“When did you first notice that something was different about your child?”
That is the burning question that people seem to ask all the time.
They want to know where our journey began.
There are so many pieces to the puzzle that I have not yet shared with you guys. Some of them are gut-wrenching and some of them are joyous and wonderful occasions, and some of them are just ones that we try to forget and move on.
I’ve always said I would share that story on this blog, and I would be open with you so that you know that you’re not alone and that you know that there are other people going through this journey with you.
But every time I sit down to write these blog posts though, it is incredibly difficult to write them because I don’t know where to start. Even today, when I was getting ready for this series, I messaged one of my good friends and I said: “Where do I start?” She wrote back, “The beginning.” But that doesn’t help.
Where is the beginning, really?
When did we really know our child was different?
This is not my normal series, I’m not going to be giving you tons of tips, tips might come out of it, but really, I just want to tell the story from the beginning to now. There were a lot of bumps, as my son calls them, along the way.
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The Moment I Realized My Son Was “Different”
How do you pinpoint where in the story that your life changed and you that you realized that you were dealing with a child that’s out of the box?
A child that’s a little different?
A child that’s not like all of the kids that you read about in the parenting books or in What to Expect When You’re Expecting? Where exactly did things change for us?
When did we really know our child was different? Of course, in hindsight, things always look a lot different.
Could We Really Know As a Baby?
For me, if we go all the way back to when he was a newborn, I can see differences between my son and typical kids. Like, my son was always really alert, even as a newborn.
He liked to be naked most of the time
Most days you could find him in just a cloth diaper.
He also really thrived on routines.
I mean, all babies thrive on a routine, but he was very particular about his routines. He was a happy baby. He was a fun baby and he engaged with others. He played with toys, of course.
He did this weird thing with toys.
But I remember he always did this really interesting thing, and at the time I didn’t think anything of it. He would play with a toy one time, from the time he was born until even today, he would play with a toy one time, figure it out, and then he’d never play with it again.
We never had a lot of toys in our house, we would borrow toys and give them away because toys just weren’t something that he was interested in.
He always loved collecting things.
In fact, he collected as much as he could from the time he was only a year old.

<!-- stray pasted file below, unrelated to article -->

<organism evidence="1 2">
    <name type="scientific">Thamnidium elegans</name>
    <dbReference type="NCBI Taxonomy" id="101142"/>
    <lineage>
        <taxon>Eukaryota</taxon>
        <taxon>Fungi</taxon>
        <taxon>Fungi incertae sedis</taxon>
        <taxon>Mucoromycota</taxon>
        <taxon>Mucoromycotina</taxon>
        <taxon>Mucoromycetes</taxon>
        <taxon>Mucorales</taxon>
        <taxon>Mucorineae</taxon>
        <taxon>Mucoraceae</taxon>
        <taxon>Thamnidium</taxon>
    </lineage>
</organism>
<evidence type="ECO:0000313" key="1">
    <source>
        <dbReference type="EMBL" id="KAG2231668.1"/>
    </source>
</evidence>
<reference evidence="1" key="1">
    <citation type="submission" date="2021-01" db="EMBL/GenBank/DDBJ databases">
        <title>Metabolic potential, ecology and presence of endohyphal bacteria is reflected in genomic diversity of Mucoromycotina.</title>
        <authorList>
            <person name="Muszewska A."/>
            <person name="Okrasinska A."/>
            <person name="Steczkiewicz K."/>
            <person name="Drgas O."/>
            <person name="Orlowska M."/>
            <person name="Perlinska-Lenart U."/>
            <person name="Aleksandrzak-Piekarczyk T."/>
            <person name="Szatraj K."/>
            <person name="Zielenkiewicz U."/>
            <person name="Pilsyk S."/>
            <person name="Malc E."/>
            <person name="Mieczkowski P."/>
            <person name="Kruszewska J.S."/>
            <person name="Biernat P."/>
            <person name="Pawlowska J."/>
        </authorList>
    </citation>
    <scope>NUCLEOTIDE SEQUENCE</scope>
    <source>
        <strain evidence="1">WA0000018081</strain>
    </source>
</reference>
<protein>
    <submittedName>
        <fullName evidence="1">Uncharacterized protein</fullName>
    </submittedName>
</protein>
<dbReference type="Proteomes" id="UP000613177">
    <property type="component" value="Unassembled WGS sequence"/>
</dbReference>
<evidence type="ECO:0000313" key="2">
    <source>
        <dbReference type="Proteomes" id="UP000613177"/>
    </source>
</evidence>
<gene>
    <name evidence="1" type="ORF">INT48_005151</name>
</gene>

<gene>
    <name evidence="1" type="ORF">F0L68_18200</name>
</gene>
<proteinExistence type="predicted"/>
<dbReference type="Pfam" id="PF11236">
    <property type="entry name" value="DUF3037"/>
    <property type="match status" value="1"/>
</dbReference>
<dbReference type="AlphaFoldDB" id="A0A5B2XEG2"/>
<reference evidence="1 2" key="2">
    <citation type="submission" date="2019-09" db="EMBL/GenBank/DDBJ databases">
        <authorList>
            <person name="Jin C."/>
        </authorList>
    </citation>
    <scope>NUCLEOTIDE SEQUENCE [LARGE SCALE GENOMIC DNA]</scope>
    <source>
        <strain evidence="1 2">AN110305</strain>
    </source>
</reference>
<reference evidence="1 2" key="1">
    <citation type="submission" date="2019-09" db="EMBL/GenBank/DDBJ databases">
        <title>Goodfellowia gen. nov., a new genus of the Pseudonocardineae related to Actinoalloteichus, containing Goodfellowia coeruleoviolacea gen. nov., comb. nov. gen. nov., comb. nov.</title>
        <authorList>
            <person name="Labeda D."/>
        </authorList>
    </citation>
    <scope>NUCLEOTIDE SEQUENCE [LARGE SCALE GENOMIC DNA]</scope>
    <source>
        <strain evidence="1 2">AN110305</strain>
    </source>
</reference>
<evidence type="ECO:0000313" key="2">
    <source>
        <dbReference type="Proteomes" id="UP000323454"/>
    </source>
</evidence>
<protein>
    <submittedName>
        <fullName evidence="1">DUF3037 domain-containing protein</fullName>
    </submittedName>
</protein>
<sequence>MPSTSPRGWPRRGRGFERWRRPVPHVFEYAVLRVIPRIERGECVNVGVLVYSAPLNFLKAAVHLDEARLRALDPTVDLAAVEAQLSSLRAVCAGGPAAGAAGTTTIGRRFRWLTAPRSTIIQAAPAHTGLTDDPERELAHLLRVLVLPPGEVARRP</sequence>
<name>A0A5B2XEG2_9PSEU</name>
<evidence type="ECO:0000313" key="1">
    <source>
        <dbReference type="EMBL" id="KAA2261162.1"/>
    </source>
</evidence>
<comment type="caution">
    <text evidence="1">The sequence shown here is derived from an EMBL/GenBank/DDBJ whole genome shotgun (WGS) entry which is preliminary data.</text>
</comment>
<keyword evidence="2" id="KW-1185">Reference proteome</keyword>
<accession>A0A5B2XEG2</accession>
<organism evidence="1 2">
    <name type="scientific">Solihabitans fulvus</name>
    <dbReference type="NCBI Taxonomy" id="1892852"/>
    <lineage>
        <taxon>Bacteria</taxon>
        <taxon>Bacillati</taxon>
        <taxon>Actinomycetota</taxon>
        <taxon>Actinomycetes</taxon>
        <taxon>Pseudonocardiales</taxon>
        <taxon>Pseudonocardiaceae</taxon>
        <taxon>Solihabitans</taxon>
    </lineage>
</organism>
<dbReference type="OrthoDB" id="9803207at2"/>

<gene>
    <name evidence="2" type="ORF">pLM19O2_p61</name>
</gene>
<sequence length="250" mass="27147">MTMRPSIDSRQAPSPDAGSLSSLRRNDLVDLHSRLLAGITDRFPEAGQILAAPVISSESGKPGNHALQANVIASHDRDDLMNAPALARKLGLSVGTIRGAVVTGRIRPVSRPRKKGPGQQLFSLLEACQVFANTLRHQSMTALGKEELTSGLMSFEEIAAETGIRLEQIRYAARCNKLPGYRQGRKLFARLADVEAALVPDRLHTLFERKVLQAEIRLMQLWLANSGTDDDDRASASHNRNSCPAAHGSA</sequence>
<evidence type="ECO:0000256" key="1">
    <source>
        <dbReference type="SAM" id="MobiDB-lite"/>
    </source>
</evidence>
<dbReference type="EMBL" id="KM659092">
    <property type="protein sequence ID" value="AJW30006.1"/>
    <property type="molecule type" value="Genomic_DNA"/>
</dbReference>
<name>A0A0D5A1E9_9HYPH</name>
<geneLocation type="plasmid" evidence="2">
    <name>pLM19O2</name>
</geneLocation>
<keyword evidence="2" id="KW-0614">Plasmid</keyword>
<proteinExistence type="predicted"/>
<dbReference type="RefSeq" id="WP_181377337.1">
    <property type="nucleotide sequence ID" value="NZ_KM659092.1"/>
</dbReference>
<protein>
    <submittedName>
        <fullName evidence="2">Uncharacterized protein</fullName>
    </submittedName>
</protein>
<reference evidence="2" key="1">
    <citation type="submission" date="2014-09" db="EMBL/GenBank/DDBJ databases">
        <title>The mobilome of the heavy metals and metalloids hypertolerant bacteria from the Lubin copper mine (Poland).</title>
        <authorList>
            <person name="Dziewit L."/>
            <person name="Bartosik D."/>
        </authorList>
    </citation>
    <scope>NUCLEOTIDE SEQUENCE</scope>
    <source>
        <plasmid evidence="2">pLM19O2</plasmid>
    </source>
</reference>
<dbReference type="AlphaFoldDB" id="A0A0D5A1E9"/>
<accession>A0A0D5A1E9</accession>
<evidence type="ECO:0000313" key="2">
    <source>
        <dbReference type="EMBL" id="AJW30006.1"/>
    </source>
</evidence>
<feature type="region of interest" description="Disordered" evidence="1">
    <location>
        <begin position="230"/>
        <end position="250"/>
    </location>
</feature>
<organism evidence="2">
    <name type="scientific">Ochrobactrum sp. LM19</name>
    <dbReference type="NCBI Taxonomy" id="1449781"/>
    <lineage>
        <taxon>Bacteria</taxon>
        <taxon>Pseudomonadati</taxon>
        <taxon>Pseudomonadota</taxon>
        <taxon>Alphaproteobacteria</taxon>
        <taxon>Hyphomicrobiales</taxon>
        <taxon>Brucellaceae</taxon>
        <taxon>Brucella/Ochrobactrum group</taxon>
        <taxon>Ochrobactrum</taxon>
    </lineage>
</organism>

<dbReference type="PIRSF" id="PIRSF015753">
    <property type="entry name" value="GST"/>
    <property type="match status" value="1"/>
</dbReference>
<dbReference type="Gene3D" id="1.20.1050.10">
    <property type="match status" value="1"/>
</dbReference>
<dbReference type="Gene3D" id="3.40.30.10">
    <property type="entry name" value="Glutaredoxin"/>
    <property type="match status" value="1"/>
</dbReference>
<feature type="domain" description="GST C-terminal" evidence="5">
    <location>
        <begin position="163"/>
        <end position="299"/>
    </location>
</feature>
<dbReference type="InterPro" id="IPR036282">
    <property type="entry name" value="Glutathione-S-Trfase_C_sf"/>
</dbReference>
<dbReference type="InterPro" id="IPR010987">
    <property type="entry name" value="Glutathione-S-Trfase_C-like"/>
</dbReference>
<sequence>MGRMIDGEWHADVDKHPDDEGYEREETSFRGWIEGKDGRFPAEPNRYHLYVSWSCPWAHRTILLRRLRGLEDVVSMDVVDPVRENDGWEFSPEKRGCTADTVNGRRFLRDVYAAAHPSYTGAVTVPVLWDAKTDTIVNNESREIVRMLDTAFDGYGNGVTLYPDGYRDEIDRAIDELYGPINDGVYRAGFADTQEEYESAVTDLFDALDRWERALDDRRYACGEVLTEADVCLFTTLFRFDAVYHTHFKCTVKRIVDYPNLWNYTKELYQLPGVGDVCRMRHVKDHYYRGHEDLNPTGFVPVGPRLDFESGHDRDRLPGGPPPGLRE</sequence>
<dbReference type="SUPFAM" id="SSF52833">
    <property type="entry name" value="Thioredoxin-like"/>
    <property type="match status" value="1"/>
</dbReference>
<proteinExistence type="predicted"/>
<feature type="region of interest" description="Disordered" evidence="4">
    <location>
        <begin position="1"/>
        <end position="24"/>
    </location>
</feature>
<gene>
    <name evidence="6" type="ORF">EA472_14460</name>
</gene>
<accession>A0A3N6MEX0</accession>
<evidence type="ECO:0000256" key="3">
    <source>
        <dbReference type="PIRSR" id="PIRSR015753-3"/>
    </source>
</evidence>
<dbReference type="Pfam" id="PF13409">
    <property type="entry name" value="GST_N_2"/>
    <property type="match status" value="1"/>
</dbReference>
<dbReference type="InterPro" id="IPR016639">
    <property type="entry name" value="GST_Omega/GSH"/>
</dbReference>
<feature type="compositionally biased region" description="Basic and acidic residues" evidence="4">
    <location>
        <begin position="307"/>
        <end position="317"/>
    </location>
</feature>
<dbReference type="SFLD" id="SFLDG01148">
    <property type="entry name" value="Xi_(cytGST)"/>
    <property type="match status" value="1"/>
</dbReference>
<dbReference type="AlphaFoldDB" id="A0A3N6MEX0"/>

Could We Really Know as a Toddler?
He had a huge vocabulary.
As soon as he could start talking, words just started coming to him and his vocabulary built at a very, very early age.
He potty trained REALLY early.
When he was potty training, I thought I was the world’s best parent. People asked me questions about potty training all the time and I kind of hide my head. I thought I was the world’s best parent in the potty training arena because my son potty trained himself at 18 months.
He got out of diapers during the day, almost at a about a year, and he was fully potty trained even at night at 18 months. He had lots of bed-wetting all the way up until he was about eight or nine, that’s another part of the story of noticing that my child is a little different. But they were few and far between, he also had night terrors, we can talk about that later too.
When he was little, I was like “Look at me, I potty trained my son and it’s because I cloth diapered and it’s because I attempted elimination communication.” That is not it.
I learned as he was older, it was because he couldn’t stand wet diapers.
He wanted toys to look “just so”.
As a toddler, nothing huge stood out, except for this like repetitive nature with toys, he would line his toys up, he had to collect his toys, he had a very specific interest even from the time that he was little, he loved space, he loved LEGO, he hated duplo, or the big fat one, the mega blocks, he couldn’t stand them, because he tried to make something with it and it didn’t look like what he wanted in his head so he would have meltdowns.
Then, after that, toddler, that’s about, you know, he was very fixated on just a few toys, very fixated on certain subjects, but still, I didn’t actually think anything was wrong or different about my child. I thought he was meeting all the developmental milestones.
Could We Really Know in Preschool?
He named parks by experiences.
We had bear park, because they had these bears that would spray water. We had the train park because of course, he had a train in it. We even had pinch you park because that’s where the little girl pinched you.